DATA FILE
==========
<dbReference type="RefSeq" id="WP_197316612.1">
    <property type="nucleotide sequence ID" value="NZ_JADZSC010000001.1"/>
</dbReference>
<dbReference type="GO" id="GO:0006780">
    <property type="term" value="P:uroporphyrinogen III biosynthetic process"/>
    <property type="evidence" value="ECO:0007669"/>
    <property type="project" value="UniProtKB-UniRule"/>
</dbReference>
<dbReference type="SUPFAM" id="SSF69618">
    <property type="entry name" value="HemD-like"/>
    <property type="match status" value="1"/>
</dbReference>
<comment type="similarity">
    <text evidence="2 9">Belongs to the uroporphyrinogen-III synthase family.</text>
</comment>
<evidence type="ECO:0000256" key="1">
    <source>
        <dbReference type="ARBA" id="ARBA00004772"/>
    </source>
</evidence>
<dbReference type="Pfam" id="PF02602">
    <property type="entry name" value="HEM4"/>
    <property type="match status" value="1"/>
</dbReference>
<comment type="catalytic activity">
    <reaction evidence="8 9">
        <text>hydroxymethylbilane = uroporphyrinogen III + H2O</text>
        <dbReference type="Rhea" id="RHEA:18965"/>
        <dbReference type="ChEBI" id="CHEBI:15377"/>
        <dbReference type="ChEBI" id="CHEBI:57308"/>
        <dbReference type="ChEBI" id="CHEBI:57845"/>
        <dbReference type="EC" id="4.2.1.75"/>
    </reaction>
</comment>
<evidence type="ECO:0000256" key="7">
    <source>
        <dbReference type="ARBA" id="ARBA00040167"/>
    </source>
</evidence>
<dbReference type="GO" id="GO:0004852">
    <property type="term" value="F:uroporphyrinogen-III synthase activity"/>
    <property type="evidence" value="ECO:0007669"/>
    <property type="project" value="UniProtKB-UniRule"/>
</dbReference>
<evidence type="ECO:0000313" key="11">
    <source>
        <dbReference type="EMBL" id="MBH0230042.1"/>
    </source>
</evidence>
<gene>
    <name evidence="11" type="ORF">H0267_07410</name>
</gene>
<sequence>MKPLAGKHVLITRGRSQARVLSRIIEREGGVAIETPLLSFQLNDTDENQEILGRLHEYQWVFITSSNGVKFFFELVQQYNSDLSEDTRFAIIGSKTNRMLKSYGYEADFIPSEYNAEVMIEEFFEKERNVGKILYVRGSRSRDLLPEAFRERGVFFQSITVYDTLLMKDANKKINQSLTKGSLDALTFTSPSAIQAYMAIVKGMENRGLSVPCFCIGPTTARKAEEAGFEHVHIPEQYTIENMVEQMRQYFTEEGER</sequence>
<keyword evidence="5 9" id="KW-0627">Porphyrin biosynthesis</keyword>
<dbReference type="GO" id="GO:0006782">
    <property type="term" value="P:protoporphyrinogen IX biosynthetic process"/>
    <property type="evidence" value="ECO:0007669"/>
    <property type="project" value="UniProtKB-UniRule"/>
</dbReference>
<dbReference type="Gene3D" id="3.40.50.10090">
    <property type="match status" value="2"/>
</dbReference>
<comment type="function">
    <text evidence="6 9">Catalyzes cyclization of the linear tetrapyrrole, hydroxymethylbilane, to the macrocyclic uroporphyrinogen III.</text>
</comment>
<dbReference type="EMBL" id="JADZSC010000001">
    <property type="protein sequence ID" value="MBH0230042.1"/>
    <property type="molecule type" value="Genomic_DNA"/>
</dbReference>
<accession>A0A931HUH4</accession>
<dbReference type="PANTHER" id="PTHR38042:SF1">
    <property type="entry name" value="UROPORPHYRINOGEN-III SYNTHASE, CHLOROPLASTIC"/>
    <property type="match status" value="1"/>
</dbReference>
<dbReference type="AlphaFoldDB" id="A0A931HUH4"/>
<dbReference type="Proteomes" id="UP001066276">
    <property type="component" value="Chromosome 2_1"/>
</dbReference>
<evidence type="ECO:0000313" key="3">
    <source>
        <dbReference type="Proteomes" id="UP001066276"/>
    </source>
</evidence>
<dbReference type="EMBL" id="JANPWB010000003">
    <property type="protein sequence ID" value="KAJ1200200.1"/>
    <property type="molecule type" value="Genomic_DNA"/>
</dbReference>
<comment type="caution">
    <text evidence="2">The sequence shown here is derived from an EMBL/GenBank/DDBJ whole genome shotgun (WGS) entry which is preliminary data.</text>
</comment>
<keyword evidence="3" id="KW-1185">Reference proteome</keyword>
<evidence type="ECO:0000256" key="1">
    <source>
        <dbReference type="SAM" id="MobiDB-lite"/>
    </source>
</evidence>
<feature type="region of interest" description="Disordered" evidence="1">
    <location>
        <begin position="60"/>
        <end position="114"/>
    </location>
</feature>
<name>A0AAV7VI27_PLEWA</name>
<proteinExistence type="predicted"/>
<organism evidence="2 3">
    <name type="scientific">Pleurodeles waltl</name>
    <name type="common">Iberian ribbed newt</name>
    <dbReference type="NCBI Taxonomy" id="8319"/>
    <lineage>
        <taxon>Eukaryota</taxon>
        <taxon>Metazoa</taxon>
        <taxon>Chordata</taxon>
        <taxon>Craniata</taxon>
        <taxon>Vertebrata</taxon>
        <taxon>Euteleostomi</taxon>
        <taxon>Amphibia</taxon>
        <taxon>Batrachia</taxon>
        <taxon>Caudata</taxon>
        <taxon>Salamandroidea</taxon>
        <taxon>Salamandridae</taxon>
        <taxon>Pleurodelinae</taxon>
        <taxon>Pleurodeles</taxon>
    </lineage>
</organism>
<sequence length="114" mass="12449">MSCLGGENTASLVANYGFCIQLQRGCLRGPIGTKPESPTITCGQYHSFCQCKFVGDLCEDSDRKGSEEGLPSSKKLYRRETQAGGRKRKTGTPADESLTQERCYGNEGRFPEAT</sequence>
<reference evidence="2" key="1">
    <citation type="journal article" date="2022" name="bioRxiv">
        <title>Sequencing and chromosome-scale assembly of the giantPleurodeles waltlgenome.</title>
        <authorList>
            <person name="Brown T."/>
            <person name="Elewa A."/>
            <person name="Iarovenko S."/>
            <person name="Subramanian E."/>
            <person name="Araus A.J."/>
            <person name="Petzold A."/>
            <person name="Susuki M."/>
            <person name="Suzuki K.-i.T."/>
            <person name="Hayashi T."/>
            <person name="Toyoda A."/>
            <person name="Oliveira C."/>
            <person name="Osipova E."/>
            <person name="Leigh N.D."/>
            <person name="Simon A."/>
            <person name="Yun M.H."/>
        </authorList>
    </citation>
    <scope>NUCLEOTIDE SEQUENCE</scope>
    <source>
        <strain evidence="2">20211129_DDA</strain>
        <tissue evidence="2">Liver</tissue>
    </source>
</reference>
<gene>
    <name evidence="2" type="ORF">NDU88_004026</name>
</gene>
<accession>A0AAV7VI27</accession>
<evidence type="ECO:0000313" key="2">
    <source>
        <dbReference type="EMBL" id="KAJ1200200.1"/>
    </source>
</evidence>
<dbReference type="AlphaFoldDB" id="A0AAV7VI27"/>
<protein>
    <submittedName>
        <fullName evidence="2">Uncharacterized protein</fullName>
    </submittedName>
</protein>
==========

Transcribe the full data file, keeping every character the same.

<dbReference type="RefSeq" id="WP_197316612.1">
    <property type="nucleotide sequence ID" value="NZ_JADZSC010000001.1"/>
</dbReference>
<dbReference type="GO" id="GO:0006780">
    <property type="term" value="P:uroporphyrinogen III biosynthetic process"/>
    <property type="evidence" value="ECO:0007669"/>
    <property type="project" value="UniProtKB-UniRule"/>
</dbReference>
<dbReference type="SUPFAM" id="SSF69618">
    <property type="entry name" value="HemD-like"/>
    <property type="match status" value="1"/>
</dbReference>
<comment type="similarity">
    <text evidence="2 9">Belongs to the uroporphyrinogen-III synthase family.</text>
</comment>
<evidence type="ECO:0000256" key="1">
    <source>
        <dbReference type="ARBA" id="ARBA00004772"/>
    </source>
</evidence>
<dbReference type="Pfam" id="PF02602">
    <property type="entry name" value="HEM4"/>
    <property type="match status" value="1"/>
</dbReference>
<comment type="catalytic activity">
    <reaction evidence="8 9">
        <text>hydroxymethylbilane = uroporphyrinogen III + H2O</text>
        <dbReference type="Rhea" id="RHEA:18965"/>
        <dbReference type="ChEBI" id="CHEBI:15377"/>
        <dbReference type="ChEBI" id="CHEBI:57308"/>
        <dbReference type="ChEBI" id="CHEBI:57845"/>
        <dbReference type="EC" id="4.2.1.75"/>
    </reaction>
</comment>
<evidence type="ECO:0000256" key="7">
    <source>
        <dbReference type="ARBA" id="ARBA00040167"/>
    </source>
</evidence>
<dbReference type="GO" id="GO:0004852">
    <property type="term" value="F:uroporphyrinogen-III synthase activity"/>
    <property type="evidence" value="ECO:0007669"/>
    <property type="project" value="UniProtKB-UniRule"/>
</dbReference>
<evidence type="ECO:0000313" key="11">
    <source>
        <dbReference type="EMBL" id="MBH0230042.1"/>
    </source>
</evidence>
<gene>
    <name evidence="11" type="ORF">H0267_07410</name>
</gene>
<sequence>MKPLAGKHVLITRGRSQARVLSRIIEREGGVAIETPLLSFQLNDTDENQEILGRLHEYQWVFITSSNGVKFFFELVQQYNSDLSEDTRFAIIGSKTNRMLKSYGYEADFIPSEYNAEVMIEEFFEKERNVGKILYVRGSRSRDLLPEAFRERGVFFQSITVYDTLLMKDANKKINQSLTKGSLDALTFTSPSAIQAYMAIVKGMENRGLSVPCFCIGPTTARKAEEAGFEHVHIPEQYTIENMVEQMRQYFTEEGER</sequence>
<keyword evidence="5 9" id="KW-0627">Porphyrin biosynthesis</keyword>
<dbReference type="GO" id="GO:0006782">
    <property type="term" value="P:protoporphyrinogen IX biosynthetic process"/>
    <property type="evidence" value="ECO:0007669"/>
    <property type="project" value="UniProtKB-UniRule"/>
</dbReference>
<dbReference type="Gene3D" id="3.40.50.10090">
    <property type="match status" value="2"/>
</dbReference>
<comment type="function">
    <text evidence="6 9">Catalyzes cyclization of the linear tetrapyrrole, hydroxymethylbilane, to the macrocyclic uroporphyrinogen III.</text>
</comment>
<dbReference type="EMBL" id="JADZSC010000001">
    <property type="protein sequence ID" value="MBH0230042.1"/>
    <property type="molecule type" value="Genomic_DNA"/>
</dbReference>
<accession>A0A931HUH4</accession>
<dbReference type="PANTHER" id="PTHR38042:SF1">
    <property type="entry name" value="UROPORPHYRINOGEN-III SYNTHASE, CHLOROPLASTIC"/>
    <property type="match status" value="1"/>
</dbReference>
<dbReference type="AlphaFoldDB" id="A0A931HUH4"/>
<dbReference type="Proteomes" id="UP001066276">
    <property type="component" value="Chromosome 2_1"/>
</dbReference>
<evidence type="ECO:0000313" key="3">
    <source>
        <dbReference type="Proteomes" id="UP001066276"/>
    </source>
</evidence>
<dbReference type="EMBL" id="JANPWB010000003">
    <property type="protein sequence ID" value="KAJ1200200.1"/>
    <property type="molecule type" value="Genomic_DNA"/>
</dbReference>
<comment type="caution">
    <text evidence="2">The sequence shown here is derived from an EMBL/GenBank/DDBJ whole genome shotgun (WGS) entry which is preliminary data.</text>
</comment>
<keyword evidence="3" id="KW-1185">Reference proteome</keyword>
<evidence type="ECO:0000256" key="1">
    <source>
        <dbReference type="SAM" id="MobiDB-lite"/>
    </source>
</evidence>
<feature type="region of interest" description="Disordered" evidence="1">
    <location>
        <begin position="60"/>
        <end position="114"/>
    </location>
</feature>
<name>A0AAV7VI27_PLEWA</name>
<proteinExistence type="predicted"/>
<organism evidence="2 3">
    <name type="scientific">Pleurodeles waltl</name>
    <name type="common">Iberian ribbed newt</name>
    <dbReference type="NCBI Taxonomy" id="8319"/>
    <lineage>
        <taxon>Eukaryota</taxon>
        <taxon>Metazoa</taxon>
        <taxon>Chordata</taxon>
        <taxon>Craniata</taxon>
        <taxon>Vertebrata</taxon>
        <taxon>Euteleostomi</taxon>
        <taxon>Amphibia</taxon>
        <taxon>Batrachia</taxon>
        <taxon>Caudata</taxon>
        <taxon>Salamandroidea</taxon>
        <taxon>Salamandridae</taxon>
        <taxon>Pleurodelinae</taxon>
        <taxon>Pleurodeles</taxon>
    </lineage>
</organism>
<sequence length="114" mass="12449">MSCLGGENTASLVANYGFCIQLQRGCLRGPIGTKPESPTITCGQYHSFCQCKFVGDLCEDSDRKGSEEGLPSSKKLYRRETQAGGRKRKTGTPADESLTQERCYGNEGRFPEAT</sequence>
<reference evidence="2" key="1">
    <citation type="journal article" date="2022" name="bioRxiv">
        <title>Sequencing and chromosome-scale assembly of the giantPleurodeles waltlgenome.</title>
        <authorList>
            <person name="Brown T."/>
            <person name="Elewa A."/>
            <person name="Iarovenko S."/>
            <person name="Subramanian E."/>
            <person name="Araus A.J."/>
            <person name="Petzold A."/>
            <person name="Susuki M."/>
            <person name="Suzuki K.-i.T."/>
            <person name="Hayashi T."/>
            <person name="Toyoda A."/>
            <person name="Oliveira C."/>
            <person name="Osipova E."/>
            <person name="Leigh N.D."/>
            <person name="Simon A."/>
            <person name="Yun M.H."/>
        </authorList>
    </citation>
    <scope>NUCLEOTIDE SEQUENCE</scope>
    <source>
        <strain evidence="2">20211129_DDA</strain>
        <tissue evidence="2">Liver</tissue>
    </source>
</reference>
<gene>
    <name evidence="2" type="ORF">NDU88_004026</name>
</gene>
<accession>A0AAV7VI27</accession>
<evidence type="ECO:0000313" key="2">
    <source>
        <dbReference type="EMBL" id="KAJ1200200.1"/>
    </source>
</evidence>
<dbReference type="AlphaFoldDB" id="A0AAV7VI27"/>
<protein>
    <submittedName>
        <fullName evidence="2">Uncharacterized protein</fullName>
    </submittedName>
</protein>